African-American Vote, Steelworker Mobilization Help Tip Alabama Senate Race to Jones

Mark Gruenberg

Mark Gruenberg Editor, Press Associates Union News

Dan Flippo, the Birmingham-based Steelworkers district director for the Deep South, noticed something interesting when he looked at Republican U.S. Senate nominee Roy Moore’s last run for statewide office.

Moore barely won that Alabama Supreme Court race. He did, however, win Mobile. And GOP presidential nominee Donald Trump won Mobile by 14 percentage points in 2016. “If we can reverse that result in Mobile,” Flippo thought, “we can beat Moore.”

And that, in so many words, is what the Steelworkers’ door-to-door canvassing, phone banking and mobilization helped to accomplish in Mobile. In the Dec. 12 vote, Democratic nominee Doug Jones, son of a Steelworker, won Mobile by 56 percent-42 percent – and the state by one and a half percentage points.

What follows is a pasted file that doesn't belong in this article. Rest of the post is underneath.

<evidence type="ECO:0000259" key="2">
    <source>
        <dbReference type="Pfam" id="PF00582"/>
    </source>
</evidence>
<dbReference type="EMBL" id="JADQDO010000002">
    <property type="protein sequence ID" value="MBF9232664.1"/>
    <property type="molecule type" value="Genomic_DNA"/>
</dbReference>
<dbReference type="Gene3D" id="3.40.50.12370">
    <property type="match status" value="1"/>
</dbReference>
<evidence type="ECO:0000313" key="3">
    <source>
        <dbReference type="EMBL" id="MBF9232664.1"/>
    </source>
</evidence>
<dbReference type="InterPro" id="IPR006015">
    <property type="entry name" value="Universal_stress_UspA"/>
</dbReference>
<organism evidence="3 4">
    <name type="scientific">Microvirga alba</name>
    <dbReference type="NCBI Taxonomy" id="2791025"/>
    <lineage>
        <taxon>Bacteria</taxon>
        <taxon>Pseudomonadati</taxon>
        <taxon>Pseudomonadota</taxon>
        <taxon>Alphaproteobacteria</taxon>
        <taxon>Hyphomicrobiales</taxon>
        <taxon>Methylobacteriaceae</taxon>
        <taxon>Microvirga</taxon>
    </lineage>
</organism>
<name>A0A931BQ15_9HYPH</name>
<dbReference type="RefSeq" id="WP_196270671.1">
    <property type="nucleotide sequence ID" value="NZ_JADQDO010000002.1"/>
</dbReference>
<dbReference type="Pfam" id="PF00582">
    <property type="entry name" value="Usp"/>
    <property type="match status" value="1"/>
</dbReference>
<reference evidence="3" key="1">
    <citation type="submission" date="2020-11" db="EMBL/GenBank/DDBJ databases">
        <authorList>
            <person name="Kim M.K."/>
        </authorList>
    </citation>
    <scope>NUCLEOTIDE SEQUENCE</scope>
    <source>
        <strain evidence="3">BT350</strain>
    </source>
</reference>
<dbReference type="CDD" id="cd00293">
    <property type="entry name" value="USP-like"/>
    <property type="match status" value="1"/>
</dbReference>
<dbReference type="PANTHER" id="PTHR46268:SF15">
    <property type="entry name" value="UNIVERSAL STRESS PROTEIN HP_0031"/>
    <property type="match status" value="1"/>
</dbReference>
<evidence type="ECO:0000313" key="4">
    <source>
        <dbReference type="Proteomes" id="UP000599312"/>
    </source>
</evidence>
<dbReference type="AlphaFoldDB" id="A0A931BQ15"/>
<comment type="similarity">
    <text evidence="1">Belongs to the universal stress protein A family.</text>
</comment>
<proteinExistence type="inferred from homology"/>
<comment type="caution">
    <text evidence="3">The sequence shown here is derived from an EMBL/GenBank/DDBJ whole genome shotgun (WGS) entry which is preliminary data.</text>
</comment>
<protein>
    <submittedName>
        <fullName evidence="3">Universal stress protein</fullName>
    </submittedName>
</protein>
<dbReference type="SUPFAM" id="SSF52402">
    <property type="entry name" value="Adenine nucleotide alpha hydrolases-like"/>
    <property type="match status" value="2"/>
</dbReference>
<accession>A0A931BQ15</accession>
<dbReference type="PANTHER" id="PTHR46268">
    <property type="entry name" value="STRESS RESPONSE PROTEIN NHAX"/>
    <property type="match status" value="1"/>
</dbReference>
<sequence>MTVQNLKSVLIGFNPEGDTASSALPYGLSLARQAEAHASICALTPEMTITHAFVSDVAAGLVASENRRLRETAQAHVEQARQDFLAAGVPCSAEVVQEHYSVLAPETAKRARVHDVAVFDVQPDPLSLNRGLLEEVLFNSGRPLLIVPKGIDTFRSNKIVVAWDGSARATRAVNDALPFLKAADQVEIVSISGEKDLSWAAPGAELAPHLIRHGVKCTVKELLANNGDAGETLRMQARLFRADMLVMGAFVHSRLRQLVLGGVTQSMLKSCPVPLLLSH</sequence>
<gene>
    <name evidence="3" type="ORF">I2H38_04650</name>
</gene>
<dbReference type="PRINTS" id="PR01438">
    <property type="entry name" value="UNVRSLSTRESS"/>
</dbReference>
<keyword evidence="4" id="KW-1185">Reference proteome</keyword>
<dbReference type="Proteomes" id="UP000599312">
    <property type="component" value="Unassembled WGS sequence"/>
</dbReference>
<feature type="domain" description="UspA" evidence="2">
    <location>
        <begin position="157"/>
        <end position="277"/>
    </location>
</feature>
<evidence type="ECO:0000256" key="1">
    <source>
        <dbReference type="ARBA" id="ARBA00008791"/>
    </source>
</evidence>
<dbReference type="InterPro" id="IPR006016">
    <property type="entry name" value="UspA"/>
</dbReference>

Mobile’s shift was one part of the reason Jones won 49.9 percent of the vote to Moore’s 48.4 percent. A major factor was the African-American vote, accounting for 30 percent of the electorate – a higher share than when Barack Obama ran for president. African-Americans went for Jones by 96 percent to 4 percent.

Those voters knew Jones had successfully prosecuted the racists who bombed Birmingham’s 16th Street Baptist Church, killing four young black choir girls, in 1963. They also knew Moore said he wanted to repeal every U.S. constitutional amendment since the Bill of Rights – including those outlawing slavery and guaranteeing citizenship to everyone born in the U.S., regardless of race, creed or prior servitude.

In addition, a majority of white women with college degrees voted for Jones, That may have been an expression of disgust over the numerous accusations that Moore sexually molested teenage girls when he was a local prosecutor in his 30s. 

Mobile was a case study for how unions can make a difference electorally, even in deep-red Alabama.

The Steelworkers’ campaign in Mobile was augmented by the Government Employees in central Alabama, the building trades in several areas and the teachers – the Alabama Education Association – in Birmingham.